Short-term disability: How to get coverage if you’re off work from COVID-19
Bryan Borzykowski, Special to CP24.com
Published Tuesday, January 25, 2022 10:58AM EST
Last Updated Tuesday, January 25, 2022 10:59AM EST
You may be entitled to compensation if you’re off work due to do COVID-19. Insurance companies, however, are fighting this as COVID-19-related illness is keeping more people home from work.
Navigating a leave of absence – whether it’s COVID related or not – can be complicated. What you may be entitled to depends on the parameters of a legitimate claim, what a short-term disability insurance policy covers and your rights as an employee.
“The purpose of short-term disability is to provide income replacement for a period of time so that that income can cover a disability leave,” explains Maria Esmatyar, a partner at Toronto-based law firm Lecker and Associates who specializes in employment law and employment-related disability matters.
The amount an employee receives and the length for which they can receive it depends on the employer’s policy, she adds, but it can be anywhere from 55% to 100% of their salary for two to six months.
According to the 2021 Canadian Life and Health Insurance Factbook, because of COVID-19, in 2020 insurers paid an additional $150 million in disability claims beyond what was projected. Esmatyar notes that she’s seen a rise in short-term disability claims, most often due to long COVID, but sometimes due to mental health and workplace stress.
Ian Hurley, an employment lawyer who’s also a partner at Lecker and Associates, underlines the importance of having strong medical support and a physician who’s on board with any treatment you plan on applying for short-term disability.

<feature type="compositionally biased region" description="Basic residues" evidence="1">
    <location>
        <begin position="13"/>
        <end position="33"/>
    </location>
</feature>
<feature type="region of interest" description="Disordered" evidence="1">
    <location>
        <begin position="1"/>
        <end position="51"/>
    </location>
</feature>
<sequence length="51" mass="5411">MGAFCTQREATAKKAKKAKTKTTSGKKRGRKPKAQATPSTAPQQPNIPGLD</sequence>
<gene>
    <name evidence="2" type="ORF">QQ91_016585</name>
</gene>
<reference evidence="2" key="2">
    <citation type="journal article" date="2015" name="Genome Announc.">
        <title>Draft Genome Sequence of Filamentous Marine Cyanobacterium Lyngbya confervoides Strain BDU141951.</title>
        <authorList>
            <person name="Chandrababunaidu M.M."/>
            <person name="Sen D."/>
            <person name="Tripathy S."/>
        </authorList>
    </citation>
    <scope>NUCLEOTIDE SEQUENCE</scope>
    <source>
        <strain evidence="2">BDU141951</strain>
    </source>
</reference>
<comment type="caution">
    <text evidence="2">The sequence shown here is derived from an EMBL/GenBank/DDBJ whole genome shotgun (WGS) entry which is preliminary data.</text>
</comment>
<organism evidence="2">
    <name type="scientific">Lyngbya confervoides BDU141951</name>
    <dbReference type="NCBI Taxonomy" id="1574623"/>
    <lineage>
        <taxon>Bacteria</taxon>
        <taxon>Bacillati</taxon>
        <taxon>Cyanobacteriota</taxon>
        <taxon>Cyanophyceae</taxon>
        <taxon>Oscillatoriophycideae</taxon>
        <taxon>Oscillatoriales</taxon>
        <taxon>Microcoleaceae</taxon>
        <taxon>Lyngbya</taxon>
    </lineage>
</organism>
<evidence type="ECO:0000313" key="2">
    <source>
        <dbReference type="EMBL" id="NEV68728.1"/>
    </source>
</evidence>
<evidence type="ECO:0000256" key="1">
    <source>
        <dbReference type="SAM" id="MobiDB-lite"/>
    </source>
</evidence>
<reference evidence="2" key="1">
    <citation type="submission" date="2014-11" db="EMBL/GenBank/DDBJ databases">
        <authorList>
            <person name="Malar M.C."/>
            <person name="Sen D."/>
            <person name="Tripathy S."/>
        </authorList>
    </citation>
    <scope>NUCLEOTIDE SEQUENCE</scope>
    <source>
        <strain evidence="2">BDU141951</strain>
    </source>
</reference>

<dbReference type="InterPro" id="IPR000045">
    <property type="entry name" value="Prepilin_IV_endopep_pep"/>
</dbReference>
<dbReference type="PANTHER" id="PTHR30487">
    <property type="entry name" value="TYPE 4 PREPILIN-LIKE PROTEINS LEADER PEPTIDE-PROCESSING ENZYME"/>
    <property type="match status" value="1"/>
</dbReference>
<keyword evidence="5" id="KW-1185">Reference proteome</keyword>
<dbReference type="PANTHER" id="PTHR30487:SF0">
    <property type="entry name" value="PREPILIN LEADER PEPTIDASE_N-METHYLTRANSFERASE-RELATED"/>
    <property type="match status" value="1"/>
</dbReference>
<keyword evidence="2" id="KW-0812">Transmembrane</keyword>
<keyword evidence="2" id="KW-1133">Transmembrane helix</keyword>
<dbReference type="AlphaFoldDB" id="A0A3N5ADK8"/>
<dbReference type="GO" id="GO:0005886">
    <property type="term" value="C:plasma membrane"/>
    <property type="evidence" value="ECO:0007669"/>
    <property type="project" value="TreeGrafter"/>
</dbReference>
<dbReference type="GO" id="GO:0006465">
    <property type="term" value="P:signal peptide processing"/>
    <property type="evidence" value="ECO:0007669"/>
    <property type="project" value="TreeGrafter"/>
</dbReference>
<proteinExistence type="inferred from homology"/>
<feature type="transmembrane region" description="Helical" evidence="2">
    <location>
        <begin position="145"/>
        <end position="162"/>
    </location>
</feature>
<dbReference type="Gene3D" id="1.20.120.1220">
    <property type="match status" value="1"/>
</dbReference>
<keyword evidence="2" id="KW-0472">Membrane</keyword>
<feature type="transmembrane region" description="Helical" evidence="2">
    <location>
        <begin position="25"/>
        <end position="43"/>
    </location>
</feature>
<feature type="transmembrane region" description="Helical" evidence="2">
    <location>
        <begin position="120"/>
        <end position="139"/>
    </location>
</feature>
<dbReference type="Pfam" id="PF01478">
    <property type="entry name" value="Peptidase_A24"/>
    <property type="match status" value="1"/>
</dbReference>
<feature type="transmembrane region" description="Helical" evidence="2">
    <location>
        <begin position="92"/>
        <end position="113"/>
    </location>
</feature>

It’s also helpful to talk to a lawyer who can help ensure you get the coverage you need from your place of work.
“It’s very important to see a lawyer that does both employment and disability-related work at the outset,” Esmatyar adds, “because one of the key factors people need to be aware of is short-term disability is actually paid by the employer, not the insurance company.”
If there’s a dispute, it’s actually the employer and not the insurance company that needs to be dealt with – and that can get sticky.
“It can create a lot of interesting legal issues, especially when there’s a denial of the claim and you’ve exhausted all your appeals,” Hurley explains. “You’re suddenly in the awkward position of having to consider suing your employer for breach of contract.”
One common fear employees have when applying for short-term disability is that the insurance company adjudicating the claim will share confidential medical records with their employer.
Hurley offers reassurance that this isn’t the case.
“Smart employers don’t want that type of information on file – it creates all sorts of liability issues for them,” he says. “That’s why they hire an insurance company to adjudicate the claim.”
The caveat to this, however, is COVID-19 vaccine mandates and exemptions. In certain circumstances, it may be reasonable for an employer to ask for more medical information, notes Esmatyar.
“If someone presents a doctor’s note to their employer that says this person is exempt from taking the vaccine, maybe that’s not enough. Maybe the employer has a right to know well, why not? Then they can decide whether they need to accommodate this individual or not.”
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